HSBC borrowers with either the bank's Singapore Interbank Offered Rate-pegged (Sibor) loyalty package or its Sibor-pegged relationship- based loan package will now not lose any of the time-related loyalty discounts they have earned when moving house.
The bank has launched a loan 'portability' feature for those with these packages. This allows them to carry forward the discount level they have reached to their new home. Customers can sell their property and continue from where they left off on the sliding interest rate spread offered to them under the two specific loan schemes.
For the relationship-based home loan package, HSBC customers see a year-on-year decrease in the interest spread until the 10th year, when it hits zero.
The Sibor-pegged loyalty home loan deal cuts the interest rate spread at the end of every anniversary year, up to the third year of the loan.
The two packages - both launched last year - are designed to reward longer-term borrowers.
Typically, loans pegged to the Sibor - the rate at which banks lend cash to one another - have either flat or increasing interest rate spreads.
Under the new arrangement, if a customer has a Sibor-pegged relationship-based loan and sells his property in the third year of the loan when the interest rate is 1.69 per cent - Sibor plus 1 per cent, assuming Sibor is 0.69 per cent - he can enjoy a first-year loan interest rate of 1.69 per cent on his new property.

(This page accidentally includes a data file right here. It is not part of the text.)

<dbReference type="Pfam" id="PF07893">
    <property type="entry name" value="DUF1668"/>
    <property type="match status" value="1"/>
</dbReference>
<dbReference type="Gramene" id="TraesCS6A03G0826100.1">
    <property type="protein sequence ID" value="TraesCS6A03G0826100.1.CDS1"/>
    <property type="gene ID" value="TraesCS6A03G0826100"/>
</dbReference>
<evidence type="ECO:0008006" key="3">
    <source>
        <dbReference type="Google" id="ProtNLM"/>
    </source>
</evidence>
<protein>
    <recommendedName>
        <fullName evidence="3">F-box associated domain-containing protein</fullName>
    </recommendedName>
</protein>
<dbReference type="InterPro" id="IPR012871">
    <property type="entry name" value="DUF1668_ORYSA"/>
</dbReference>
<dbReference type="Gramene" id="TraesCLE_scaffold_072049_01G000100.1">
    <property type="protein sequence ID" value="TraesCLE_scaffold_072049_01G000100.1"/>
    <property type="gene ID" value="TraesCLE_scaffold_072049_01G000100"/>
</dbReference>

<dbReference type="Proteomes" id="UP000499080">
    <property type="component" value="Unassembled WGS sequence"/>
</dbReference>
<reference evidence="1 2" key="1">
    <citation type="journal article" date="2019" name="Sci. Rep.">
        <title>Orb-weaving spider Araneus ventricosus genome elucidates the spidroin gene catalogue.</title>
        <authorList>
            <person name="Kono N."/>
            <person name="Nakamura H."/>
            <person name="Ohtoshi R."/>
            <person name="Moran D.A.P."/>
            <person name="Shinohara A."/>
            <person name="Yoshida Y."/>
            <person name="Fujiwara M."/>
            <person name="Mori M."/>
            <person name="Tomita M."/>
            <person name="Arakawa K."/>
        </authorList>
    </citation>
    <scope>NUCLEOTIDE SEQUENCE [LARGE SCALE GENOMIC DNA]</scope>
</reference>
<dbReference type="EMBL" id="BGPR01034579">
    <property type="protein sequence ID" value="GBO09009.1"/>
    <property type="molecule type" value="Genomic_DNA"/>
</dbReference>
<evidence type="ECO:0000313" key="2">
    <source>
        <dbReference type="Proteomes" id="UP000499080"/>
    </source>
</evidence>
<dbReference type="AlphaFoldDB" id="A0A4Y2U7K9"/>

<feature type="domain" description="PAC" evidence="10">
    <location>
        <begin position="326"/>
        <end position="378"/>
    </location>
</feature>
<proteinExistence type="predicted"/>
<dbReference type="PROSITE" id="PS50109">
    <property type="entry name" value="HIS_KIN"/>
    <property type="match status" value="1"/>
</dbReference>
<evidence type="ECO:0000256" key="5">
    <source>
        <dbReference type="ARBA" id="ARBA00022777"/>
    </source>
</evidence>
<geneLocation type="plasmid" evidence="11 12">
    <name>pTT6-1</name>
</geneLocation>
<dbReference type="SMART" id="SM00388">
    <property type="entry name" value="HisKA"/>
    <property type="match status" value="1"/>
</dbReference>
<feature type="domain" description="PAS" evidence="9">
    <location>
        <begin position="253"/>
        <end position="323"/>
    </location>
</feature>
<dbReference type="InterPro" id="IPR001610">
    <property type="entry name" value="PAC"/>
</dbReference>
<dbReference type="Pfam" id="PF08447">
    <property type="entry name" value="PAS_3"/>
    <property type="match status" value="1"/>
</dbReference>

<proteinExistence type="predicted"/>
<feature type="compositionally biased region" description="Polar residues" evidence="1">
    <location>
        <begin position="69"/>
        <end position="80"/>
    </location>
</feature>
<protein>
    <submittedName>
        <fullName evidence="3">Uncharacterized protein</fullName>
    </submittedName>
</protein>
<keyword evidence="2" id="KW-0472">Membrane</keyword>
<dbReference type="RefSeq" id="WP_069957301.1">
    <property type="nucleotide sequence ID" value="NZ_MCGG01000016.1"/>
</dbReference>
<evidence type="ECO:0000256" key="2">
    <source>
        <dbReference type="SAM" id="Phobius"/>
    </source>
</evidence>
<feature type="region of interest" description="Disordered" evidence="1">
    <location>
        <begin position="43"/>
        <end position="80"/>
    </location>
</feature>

From there, he can go on to enjoy the year-on-year decrease in interest rate spreads offered by his original Sibor-pegged deal with the bank.
Mr Sebastian Arcuri, HSBC's head of personal financial services, said that loan portability meant customers can enjoy the flexibility to redeem their loan, buy a new home and still benefit from a lower interest rate spread year on year.
He added that for customers to enjoy this benefit, they must have a total balance of $100,000 and above in deposits, investments and insurance with HSBC. They must also finance their new home loan, on a completed property, within six months.Source: Straits Times, 22 July 2009